Armenia extends coronavirus restrictions, launches online system tracking people’s movement
The number of reported coronavirus cases in Armenia reached 571 on April 1. 31 people have recovered, three have died, and 150 are in quarantine.
Armenia has extended the period of movement restriction under the state of emergency, which was declared in light of the coronavirus epidemic, until April 14.
The prime minister warned that there was a possibility that these stringent measures would be extended, even before.
“We are forced to extend the emergency restrictions by at least 10 days. The statistics are concerning. There are two extremes we are trying to avoid: one is panic, the other is treating the situation too lightly. We ran the risk of mass panic, but we were able to keep the situation under control. It seems that we swung to the other extreme – being too calm about the situation,” said Pashinyan during a live stream on his Facebook page.
In order to prevent further spread of the virus, parliament approved a law allowing the government to track people’s movement and communications. This will be done through a special program, which people will need to download on their mobile phones.
This initiative was only supported by parliament members from the ruling party. The opposition refused to vote, despite assurances from the authors of the bill that:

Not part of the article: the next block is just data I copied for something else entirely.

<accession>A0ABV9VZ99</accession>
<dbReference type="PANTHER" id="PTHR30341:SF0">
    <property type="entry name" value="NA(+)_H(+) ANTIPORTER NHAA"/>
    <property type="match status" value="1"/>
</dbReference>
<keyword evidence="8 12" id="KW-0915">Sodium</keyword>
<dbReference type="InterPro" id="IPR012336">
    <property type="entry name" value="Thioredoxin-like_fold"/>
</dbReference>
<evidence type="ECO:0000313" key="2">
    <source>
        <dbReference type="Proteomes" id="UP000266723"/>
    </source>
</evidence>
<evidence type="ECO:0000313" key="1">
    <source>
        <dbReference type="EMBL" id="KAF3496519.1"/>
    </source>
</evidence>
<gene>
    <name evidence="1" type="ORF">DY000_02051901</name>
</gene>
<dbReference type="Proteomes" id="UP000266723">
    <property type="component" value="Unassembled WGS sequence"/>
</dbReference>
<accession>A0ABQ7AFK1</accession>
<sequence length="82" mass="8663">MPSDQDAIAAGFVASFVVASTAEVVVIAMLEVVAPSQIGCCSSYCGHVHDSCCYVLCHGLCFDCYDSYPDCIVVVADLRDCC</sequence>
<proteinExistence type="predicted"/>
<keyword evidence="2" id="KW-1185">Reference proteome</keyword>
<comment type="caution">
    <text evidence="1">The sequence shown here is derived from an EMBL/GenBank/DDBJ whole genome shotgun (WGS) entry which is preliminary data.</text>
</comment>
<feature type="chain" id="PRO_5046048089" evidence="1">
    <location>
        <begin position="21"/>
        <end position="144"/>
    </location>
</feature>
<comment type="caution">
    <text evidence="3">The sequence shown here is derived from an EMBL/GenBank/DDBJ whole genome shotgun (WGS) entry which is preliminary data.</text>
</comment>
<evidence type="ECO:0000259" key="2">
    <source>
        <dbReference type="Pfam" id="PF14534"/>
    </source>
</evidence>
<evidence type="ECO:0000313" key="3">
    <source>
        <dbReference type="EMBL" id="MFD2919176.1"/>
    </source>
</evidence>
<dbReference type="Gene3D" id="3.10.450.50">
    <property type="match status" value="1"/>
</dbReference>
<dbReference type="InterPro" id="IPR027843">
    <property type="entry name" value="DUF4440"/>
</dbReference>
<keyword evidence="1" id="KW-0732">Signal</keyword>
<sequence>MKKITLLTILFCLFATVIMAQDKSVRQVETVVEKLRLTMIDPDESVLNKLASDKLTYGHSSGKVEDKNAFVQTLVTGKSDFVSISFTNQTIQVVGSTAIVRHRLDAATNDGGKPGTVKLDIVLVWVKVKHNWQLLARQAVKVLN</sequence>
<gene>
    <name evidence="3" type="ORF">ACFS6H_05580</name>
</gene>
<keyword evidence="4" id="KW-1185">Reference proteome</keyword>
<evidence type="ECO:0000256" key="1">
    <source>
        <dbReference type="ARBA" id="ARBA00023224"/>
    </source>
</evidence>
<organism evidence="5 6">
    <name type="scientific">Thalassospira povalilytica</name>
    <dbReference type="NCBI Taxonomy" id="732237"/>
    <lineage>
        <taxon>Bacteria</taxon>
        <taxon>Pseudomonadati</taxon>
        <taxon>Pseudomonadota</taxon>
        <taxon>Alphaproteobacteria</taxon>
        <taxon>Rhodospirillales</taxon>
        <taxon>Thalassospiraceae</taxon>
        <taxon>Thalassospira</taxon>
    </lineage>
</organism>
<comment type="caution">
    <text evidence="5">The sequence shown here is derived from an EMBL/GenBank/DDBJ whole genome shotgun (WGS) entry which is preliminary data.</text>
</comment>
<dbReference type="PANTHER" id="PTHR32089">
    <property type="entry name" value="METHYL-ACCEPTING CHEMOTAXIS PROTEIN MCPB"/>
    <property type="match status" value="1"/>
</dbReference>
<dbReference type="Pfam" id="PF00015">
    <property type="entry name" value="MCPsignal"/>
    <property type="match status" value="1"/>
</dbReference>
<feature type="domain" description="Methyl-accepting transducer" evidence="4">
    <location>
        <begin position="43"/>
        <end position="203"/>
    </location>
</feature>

- all personal data will be deleted immediately after the state of emergency ends,
- the government will not tap phone calls.
The Minister of Justice, who presented the bill, explained that the online system will only be track people’s location and circle of direct communication, which will allow them to quickly isolate anyone who came in contact with an infected patient.
More restrictions from the commandant’s office:
These are the new restrictions being implemented:
- All public transport, with the exception of trains, will be shut down. Taxis are still permitted to operate. The decision states that people will only be allowed to commute to work and back.
- Travel between marz [districts] is restricted. To ensure compliance, police and the National Security Service were instructed to establish special checkpoints starting from 14:00 on April 1.
- Travel in cars with family members and work colleagues is permitted without any limit on the number of people to a car.
- Before leaving for work, people must submit a form that will be filled out by their employer, indicating their name and surname, passport number, company name, position and working hours.
- Sanitary and hygienic standards in office premises are more stringent. Employees must maintain a distance of two meters from each other, and there must be one tap with running water per ten employees.
- Employees are advised to offer remote work options for people over the age of 60, those with chronic diseases, and parents of small children.
- As has been the case since March 25, those who must leave the house are required to fill out a form with their address, reason for leaving, and expected time of return.